And then, the fourth reason is that Congress authorized USGS to create an assessment methodology and conduct a national assessment within the legislation of the Energy Independence and Security Act of 2007.
Jessica Robertson: Can you give us some insight on the science behind this report?
Robert Burruss: Sure. There are two basic science issues that are really important for developing this methodology. The first one is really coming to grips with the statistical methods needed to estimate resources when there are very large uncertainties in many of the parameters we need for the calculations.
The second is the challenge of understanding the flow of large volumes of fluids in the subsurface. The amount of CO2 that must be injected to really impact climate is quite large. So we must be very careful that, (1) no CO2 will leak back out; or (2) that any water that is displaced by injection does not cause any type of environmental contamination. So this is an area where there is considerable interagency study, with USGS working EPA and the Department of Energy to try to understand the potential of displacement of formation water.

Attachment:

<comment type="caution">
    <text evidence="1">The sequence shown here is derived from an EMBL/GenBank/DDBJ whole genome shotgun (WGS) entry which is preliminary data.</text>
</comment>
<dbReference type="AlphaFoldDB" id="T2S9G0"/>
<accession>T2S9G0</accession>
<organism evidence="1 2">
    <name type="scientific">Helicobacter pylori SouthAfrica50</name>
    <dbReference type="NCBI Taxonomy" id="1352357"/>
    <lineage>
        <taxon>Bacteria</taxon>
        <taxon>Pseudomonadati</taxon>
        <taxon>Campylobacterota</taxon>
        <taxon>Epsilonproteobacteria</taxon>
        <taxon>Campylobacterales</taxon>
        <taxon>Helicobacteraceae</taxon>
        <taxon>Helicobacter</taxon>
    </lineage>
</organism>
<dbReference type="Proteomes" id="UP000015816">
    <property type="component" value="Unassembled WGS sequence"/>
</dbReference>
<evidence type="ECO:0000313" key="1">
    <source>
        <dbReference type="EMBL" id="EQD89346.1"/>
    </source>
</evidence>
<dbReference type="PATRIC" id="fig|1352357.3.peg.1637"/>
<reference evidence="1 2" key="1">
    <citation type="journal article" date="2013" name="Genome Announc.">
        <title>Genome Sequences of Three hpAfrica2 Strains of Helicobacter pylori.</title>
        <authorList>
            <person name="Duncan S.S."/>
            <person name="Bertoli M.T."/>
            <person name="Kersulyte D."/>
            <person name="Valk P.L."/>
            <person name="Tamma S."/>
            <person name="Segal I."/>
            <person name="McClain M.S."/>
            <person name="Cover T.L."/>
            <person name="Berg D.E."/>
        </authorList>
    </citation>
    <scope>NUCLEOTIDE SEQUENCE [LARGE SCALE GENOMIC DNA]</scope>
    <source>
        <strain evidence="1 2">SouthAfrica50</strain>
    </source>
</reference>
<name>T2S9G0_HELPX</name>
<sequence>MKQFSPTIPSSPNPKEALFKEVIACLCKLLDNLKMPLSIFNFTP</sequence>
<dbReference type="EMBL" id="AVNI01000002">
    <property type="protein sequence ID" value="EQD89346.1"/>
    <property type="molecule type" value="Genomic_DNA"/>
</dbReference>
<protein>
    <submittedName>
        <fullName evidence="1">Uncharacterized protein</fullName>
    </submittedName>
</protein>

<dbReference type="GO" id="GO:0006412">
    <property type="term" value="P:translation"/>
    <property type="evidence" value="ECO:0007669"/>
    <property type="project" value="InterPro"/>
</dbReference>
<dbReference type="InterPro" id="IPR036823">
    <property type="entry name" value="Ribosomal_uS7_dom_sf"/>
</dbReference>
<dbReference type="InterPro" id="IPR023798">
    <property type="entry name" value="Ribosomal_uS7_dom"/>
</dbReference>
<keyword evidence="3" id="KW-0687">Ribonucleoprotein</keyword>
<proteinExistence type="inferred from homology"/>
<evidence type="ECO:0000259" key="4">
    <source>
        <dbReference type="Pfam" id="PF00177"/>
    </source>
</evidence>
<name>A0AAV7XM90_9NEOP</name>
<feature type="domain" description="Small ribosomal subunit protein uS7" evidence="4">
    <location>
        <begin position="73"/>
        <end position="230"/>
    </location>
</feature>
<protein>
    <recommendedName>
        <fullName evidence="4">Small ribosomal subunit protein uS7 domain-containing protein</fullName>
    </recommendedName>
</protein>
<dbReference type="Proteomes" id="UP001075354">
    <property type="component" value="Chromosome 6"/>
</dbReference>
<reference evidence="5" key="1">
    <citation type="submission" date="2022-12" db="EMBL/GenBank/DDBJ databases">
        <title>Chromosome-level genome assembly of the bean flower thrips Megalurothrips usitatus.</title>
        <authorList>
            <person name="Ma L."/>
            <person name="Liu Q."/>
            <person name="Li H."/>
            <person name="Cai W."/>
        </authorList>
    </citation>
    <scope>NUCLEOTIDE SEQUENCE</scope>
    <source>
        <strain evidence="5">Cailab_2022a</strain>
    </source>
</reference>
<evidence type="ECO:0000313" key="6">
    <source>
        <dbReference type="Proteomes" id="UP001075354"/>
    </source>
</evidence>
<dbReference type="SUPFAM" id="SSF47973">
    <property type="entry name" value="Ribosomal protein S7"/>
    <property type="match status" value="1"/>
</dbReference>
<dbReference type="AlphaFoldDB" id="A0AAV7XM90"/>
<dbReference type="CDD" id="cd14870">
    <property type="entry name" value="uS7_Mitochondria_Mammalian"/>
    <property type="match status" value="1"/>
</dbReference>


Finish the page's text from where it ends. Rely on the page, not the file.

Jessica Robertson: And Bob, is the USGS doing any other research regarding carbon sequestration?
Robert Burruss: Yes, Jessica. Our colleagues in the water and biology disciplines are working on the potential for carbon sequestration in ecosystems. Also, they're evaluating the potential that as the climate changes, some ecosystems like the Arctic tundra might actually become sources for carbon dioxide and other greenhouse gases. And that could cause feedbacks that would limit the impact of carbon sequestration to mitigate climate change.
Jessica Robertson: Now, from your perspective, what was the most interesting part of this research?
Robert Burruss: Well Jessica, understanding the potential for carbon sequestration to mitigate climate change is a really difficult problem because it's truly a global issue. And as a scientist, it's been really fascinating to see how a fundamental science issue like the flow of CO2 and water in rocks might ultimately help U.S. policy makers deal with climate change issues.
Jessica Robertson: Thanks, Bob. And is there anything else you want to share with us regarding this report?
Robert Burruss: I think the only other thing I'd like to share, Jessica, is to acknowledge the hard work of everyone on the project team and to thank our colleagues in the State geological surveys and other Federal agencies for many helpful discussions because all of that allowed us to complete our project on time.
Jessica Robertson: Well, thank you for joining us today, Bob. And thanks to all of you for listening to this episode of CoreCast. For more information about USGS geologic carbon sequestration efforts, and to learn more about this new methodology, visit the USGS Energy Resources Program website at energy.usgs.gov.
As always, CoreCast is a product of the US Geological Survey, Department of the Interior.